The build system in netbeans is Ant. Which is all very fine by me, Ant+Ivy is my preference if I can choose whatever I like. It is always good if the IDE understands the real build system, i.e. the headless builds run on the build server. You know, the real build, that produces the installable binaries.
Eclipse has a totally separate build system so you need to keep the IDE and the real build in synch using plugins and other voodoo. So if Netbeans have some build system that I can use in both the IDE and on the CI machine I'm a happy camper. So with a smile on my face I set out to run the netbeans project on the CI machine.
That is when the horror starts.
The way netbeans set up the builds is to have some archane and weirdly mutated Ant scripts, without documentation, importing things from secret directories. Then have some plugins in the IDE that knows the secret locations to insert values here and there. I have never in my life as a professional coder seen a more opaque and strange build system.
For example, it uses an Ant plugin called CopyLibs to, you know, copy JAR-files it needs for the build. It makes me want to grab the engineer by the throat and foaming at the mouth scream at them that ANT already can copy files or why don't you just use Ivy.
So in order for my CI machine to even be able to get all the required dependencies I have to pollute my Ant installation making it harder to have reproducible builds since now my entire build system is dependent on a specific version of Netbeans.
It does not stop there, to make a plugin for Netbeans I must of course build and link and all that against a specific version of Netbeans. This is acheived by including build scripts from a "Harness" directory that is specific to a version of Netbeans. This is all understandable, but the location of this harness-directory is set up in a "private" property file, through one or two ant properties with closely guarded complex names. The private property file is actually hidden in $HOME.
Yeah you heard me, to make the CI machine build it will have to have access to my $HOME to be able to find the harness directory that is from my _installation_ of netbeans, not from some central repository of dependecies.
There are some other ant-voodoo that Netbeans hides in a FAQ to instruct people how to download the harness from the web instead of pointing the CI machine to an actual installation of netbeans. I say it again, an installation, that requires you to run an installer, and click through stuff.
There is more to this story but now I need to go cry in a dark corner. It has taken me several weeks of hobby-coding time to even get this far, and then to realize that netbeans generates images when building so you have to remember to set the JVM as headless or the build fails. And oh yeah, when I did it generated blank images so my menu entries when the module is installed are empty lines.


Glassfish and TeamCity

On my day job we use TeamCity from JetBrains as the Continous Integration solution. It works really well, looks good and has a plug-in for eclipse even. So I thought I'd install it at home too.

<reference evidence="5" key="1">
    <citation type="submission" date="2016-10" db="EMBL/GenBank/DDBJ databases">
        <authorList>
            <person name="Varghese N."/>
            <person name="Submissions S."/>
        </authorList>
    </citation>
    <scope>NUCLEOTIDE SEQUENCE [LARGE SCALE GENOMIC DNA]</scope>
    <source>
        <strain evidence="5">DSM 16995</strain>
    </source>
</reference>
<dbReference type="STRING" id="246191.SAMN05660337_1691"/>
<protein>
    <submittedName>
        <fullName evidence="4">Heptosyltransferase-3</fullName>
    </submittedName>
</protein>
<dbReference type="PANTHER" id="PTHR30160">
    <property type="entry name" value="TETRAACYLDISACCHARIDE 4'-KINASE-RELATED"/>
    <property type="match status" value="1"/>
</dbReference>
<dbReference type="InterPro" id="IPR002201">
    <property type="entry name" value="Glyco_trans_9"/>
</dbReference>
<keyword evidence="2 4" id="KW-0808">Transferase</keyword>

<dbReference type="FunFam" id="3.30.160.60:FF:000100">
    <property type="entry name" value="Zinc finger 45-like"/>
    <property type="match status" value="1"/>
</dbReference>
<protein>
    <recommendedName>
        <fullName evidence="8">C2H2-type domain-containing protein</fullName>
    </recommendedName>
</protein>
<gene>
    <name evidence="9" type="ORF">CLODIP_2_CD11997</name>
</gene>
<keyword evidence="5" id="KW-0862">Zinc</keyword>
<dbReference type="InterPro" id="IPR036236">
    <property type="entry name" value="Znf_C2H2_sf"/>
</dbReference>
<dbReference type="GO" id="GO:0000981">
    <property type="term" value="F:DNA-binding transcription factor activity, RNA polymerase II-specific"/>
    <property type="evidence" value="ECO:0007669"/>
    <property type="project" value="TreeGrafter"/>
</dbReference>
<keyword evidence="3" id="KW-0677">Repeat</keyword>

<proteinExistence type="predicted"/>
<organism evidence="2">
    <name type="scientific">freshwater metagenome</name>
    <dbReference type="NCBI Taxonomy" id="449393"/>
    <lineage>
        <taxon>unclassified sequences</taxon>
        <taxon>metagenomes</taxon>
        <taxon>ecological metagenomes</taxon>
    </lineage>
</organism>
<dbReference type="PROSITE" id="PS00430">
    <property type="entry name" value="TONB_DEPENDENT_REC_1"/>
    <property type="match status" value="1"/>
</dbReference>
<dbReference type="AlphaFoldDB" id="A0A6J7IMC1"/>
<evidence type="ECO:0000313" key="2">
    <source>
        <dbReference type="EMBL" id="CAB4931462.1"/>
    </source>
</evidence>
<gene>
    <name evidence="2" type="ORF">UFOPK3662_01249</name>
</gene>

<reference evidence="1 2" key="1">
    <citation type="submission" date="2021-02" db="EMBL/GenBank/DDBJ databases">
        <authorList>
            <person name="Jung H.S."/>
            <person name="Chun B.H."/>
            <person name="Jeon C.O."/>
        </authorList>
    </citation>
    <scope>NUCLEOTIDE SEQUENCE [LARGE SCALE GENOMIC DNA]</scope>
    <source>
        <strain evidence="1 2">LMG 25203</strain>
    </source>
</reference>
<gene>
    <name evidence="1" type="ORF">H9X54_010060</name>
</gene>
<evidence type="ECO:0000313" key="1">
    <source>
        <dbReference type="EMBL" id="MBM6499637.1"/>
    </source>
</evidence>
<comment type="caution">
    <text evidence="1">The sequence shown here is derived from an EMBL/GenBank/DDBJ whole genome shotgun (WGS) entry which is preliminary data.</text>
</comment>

Now, I have glassfish as an app server. I like JEE application servers, I think they are neat, I want my glassfish to deploy all my JEE applications. So i found the WAR-download of TeamCity. I read the installation instructions which required me to set some environment flag to change the default location for data directory (I keep my variable files in /var thank you very much, not in some wierd directory in $HOME).

I deploy the application and I am presented with a blank page.

Looking in the log file it says that I have no database definition in my data directory - yeah, like, how the hell could I since I have no clue what you are talking about.

So back to the instructions here http://confluence.jetbrains.net/display/TCD7/TeamCity+Data+Directory. I suspect that I must have _all_ the configuration in place before I deploy the WAR file, at least http://youtrack.jetbrains.com/issue/TW-20362 seems to say that. So in order for me to deploy the WAR-file I must first download and run the Netty-integrated installer to create the directories?!?!

Hello Jenkins, goodbye TeamCity


Svansprogram v3.0 out now

I just released v3.0 of Svansprogram. Some bug fixes, lots of refactoring and sweet new graphics (icons and banners) by Mattias Persson. Get Svansprogram from http://code.google.com/p/svansprogram/

Oh, sorry, no packaging for Mac yet but I'll do it "real soon now" :-)


Installer woes

I'm preparing to release v3.0 of my Multi-tail application Svansprogram. One popular feature request is native launchers. Yeah, OK, so this one guy asked for it but since there are about 3 people in the world using svansprogram that is a substantial part of the user base.
Being a Linux guy I have to jump through a lot of hoops to even begin to create a windows EXE-file or an OS X launcher. I can't even test them properly! Anyway, Launch4j seems nice and might even have some type of integration with maven (and I'm switching back to ant + ivy when I find the strength). There is a GUI and some XML files that you can use to work up an exe-file. The GIMP did let me create an ICO-file also. As soon as I can test this somewhere I might put in the hour or so to try this out.